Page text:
Driving in Italy

Limited Traffic Zone - Don't Drive Here

TripSavvy / Martha Bakerjian

Driving in Italy is not for the unadventurous. While most forgo driving in the cities and rely on public transportation, driving is the main way to access and explore remote areas and small towns and is most often the only way to take in the beauty of the Italian countryside.

The following information and tips will help you know what to expect and what is required for renting a car and driving in Italy. Learn how to use a GPS in Italy, understand Italian traffic laws, and get tips on how to avoid being caught speeding.

Driving Requirements

Contrary to what you might hear, if your driver's license is from the U.S. (or other countries outside the EU), you should carry an International Driving Permit along with your local license. You'll need to show it if you get stopped by the police for any reason, including if you're in an accident. It's not a license, requires no test, and is basically a translation of your driver's license.

The legal driving age in Italy is 18 years old, but you must have had your license for at least a year to rent a car—many car rental companies will charge you an extra fee if you’re under 25. Civil liability insurance is mandatory, and visitors have the option of purchasing a Green Card insurance policy, sold at the border, that is valid for 15, 30, or 45 days.

Checklist for Driving in Italy:

  • U.S. Driver's License (Required)
  • International Driver's Permit (Highly Recommended)
  • Proof of Liability Insurance (Required)
  • ID/Passport (Required)

In your car, you are supposed to carry the following safety equipment:

  • Reflective triangle
  • Spare tire
  • Fire extinguisher (recommended)
  • Reflective safety vest

Rules of the Road

If you know Italian law, you can avoid being stopped by police, photographed by speed and red light cameras, and return home without incurring a traffic fine. While some of the rules are similar to driving laws in the U.S., some, like the Zona Traffico Limitado, are particular to Italy.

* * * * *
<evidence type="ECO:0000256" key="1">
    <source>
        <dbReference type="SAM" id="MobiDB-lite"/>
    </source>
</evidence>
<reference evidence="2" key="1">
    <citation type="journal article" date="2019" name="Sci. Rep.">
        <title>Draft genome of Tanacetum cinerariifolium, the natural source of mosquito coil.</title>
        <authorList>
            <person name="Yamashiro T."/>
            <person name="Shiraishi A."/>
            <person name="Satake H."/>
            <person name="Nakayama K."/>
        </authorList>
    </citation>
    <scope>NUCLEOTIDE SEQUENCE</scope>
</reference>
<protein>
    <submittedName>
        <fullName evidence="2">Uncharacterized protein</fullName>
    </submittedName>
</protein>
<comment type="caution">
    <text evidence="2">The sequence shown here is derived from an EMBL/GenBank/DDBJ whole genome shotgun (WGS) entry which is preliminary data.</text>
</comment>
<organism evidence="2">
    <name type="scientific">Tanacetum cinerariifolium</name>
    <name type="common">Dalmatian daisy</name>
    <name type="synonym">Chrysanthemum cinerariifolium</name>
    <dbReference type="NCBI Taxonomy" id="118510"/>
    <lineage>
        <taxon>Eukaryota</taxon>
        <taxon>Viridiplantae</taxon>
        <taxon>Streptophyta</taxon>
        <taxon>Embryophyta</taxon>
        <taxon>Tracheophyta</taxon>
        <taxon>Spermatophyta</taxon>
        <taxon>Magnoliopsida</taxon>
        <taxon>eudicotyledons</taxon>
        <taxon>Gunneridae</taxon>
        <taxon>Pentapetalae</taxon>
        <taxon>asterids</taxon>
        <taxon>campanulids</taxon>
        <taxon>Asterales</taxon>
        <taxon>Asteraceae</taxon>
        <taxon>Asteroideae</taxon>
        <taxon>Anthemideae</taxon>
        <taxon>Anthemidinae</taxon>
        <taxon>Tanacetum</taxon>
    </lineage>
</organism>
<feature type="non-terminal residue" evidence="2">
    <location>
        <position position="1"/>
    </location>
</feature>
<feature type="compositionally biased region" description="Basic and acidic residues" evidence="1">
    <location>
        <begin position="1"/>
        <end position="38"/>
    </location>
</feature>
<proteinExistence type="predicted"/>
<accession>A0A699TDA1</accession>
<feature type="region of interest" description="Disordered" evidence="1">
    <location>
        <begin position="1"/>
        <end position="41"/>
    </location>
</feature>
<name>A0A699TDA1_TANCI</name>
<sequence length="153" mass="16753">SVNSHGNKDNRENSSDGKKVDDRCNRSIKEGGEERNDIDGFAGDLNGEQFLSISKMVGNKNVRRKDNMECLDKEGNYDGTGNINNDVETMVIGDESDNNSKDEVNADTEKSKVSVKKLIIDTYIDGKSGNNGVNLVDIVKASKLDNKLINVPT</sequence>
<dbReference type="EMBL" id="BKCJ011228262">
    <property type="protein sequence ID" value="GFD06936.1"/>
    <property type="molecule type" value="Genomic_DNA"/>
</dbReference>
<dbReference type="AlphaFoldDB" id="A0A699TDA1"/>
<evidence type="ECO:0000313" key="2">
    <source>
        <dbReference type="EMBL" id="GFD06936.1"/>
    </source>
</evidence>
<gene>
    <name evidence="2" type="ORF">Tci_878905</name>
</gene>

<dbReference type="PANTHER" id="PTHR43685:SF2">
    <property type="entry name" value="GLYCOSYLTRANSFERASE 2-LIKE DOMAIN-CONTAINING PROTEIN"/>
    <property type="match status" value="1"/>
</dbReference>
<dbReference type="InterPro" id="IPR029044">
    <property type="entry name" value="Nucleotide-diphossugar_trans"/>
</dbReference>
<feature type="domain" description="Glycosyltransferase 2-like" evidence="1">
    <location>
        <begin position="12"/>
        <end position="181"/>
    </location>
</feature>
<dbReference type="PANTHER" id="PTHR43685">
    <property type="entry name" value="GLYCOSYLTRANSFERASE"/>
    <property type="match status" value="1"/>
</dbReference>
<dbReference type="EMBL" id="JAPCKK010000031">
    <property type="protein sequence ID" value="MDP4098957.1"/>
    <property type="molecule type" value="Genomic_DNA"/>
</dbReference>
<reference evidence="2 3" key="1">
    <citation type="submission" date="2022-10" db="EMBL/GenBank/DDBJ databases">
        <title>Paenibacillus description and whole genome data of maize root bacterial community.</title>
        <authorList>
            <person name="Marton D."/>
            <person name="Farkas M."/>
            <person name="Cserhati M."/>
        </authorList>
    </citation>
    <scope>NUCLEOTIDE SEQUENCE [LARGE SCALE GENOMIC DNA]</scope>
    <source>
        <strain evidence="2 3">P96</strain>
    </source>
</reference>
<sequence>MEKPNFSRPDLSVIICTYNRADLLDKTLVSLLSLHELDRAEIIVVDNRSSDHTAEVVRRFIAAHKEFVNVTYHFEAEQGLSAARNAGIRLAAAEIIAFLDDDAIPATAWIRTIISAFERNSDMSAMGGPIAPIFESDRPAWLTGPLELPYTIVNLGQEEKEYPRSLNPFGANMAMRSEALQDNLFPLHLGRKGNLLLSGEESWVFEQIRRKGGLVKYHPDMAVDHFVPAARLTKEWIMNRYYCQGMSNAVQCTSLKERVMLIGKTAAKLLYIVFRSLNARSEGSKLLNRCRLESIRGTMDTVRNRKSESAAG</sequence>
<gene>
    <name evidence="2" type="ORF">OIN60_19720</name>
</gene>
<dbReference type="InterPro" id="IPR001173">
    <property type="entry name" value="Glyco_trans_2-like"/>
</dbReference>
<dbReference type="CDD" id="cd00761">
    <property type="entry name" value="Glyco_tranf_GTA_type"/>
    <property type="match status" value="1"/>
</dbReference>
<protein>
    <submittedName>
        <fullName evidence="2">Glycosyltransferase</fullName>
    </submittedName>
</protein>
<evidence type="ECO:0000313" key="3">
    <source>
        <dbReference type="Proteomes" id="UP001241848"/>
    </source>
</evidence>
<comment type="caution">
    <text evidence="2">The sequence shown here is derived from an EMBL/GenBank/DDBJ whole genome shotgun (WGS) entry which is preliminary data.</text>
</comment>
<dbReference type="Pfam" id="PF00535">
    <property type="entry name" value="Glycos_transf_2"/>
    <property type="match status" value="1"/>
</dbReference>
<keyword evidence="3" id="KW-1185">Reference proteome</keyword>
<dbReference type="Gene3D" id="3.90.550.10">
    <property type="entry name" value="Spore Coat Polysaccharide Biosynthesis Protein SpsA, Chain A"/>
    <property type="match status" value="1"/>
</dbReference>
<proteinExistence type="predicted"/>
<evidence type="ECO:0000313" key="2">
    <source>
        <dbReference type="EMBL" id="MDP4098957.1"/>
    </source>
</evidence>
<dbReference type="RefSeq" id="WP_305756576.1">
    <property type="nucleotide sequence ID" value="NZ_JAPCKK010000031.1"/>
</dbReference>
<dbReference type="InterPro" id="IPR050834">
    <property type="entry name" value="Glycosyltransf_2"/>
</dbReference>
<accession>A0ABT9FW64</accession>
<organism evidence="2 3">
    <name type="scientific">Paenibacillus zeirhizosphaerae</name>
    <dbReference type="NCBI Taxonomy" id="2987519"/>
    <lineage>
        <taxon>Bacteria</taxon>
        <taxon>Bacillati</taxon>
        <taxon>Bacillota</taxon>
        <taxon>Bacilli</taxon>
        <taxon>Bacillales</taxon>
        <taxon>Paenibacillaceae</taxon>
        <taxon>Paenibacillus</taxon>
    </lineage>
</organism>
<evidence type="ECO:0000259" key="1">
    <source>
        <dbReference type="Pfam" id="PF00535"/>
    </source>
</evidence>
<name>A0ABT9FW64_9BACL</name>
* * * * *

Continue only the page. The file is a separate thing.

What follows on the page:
Seatbelts and Car Seats: According to the Italian law, any time you ride in a vehicle that has seat belts, it is compulsory to wear them. Children who are under 36 kg (97 pounds) or 150 cm (4 ft, 9 in) must use appropriate car seats or booster seats and must ride in the back of the car.

Distracted Driving: You cannot text or talk and drive while holding a phone. Recent changes to Italy's highway code include stricter penalties for anyone caught using a mobile phone while driving. Fines for drivers caught texting or talking on the phone are set to quadruple to almost €1700, and drivers could also face a suspension of driving privileges of up to two months.

Alcohol and DUI: A blood-alcohol level of more than 0.05 percent is considered legally intoxicated in Italy. Drivers with a level of 0.05 to 0.08 face fines ranging from € 500 to € 2,000, up to one month in jail, and a community service requirement.

Zona Traffico Limitato (ZTL): Do not drive in an area with a sign that says Zona Traffico Limitato (ZTL) or Area Pedonale (limited traffic or pedestrian zones). Most cities have these zones, and even in small towns, you may find them in the historic center, the centro storico. A special permit is needed to drive in a limited traffic zone (which your hotel can usually provide if it's within one).

There is usually a camera that takes a photo of your license plate as you enter and you may get a fine in the mail, sometimes months later, even if you don't get stopped right away. Look for a parking lot outside the center—you'll often find one within walking distance or with a shuttle to take you to the center of a town.

Speed Limits and Speeding: Except when posted otherwise, these speed limits apply throughout Italy:

  • 130 kph (80 mph) on highways
  • 110 kph (68 mph) on non-major highways outside of major urban areas
  • 90 kph (56 mph) on local roads

Italy has two main devices for catching speeders, Autovelox and Sistema Tutor. Always be on the lookout for Autovelox which can be found on the autostrada, regular highways, and even in some towns. The Autovelox looks like a big box with a sign but inside is a camera that takes a photo of your license plate. You could receive a ticket as much as a year later even if you were driving a rental car. You should also see a warning sign in advance that says Polizia Stradale, controllo electronico della velocita.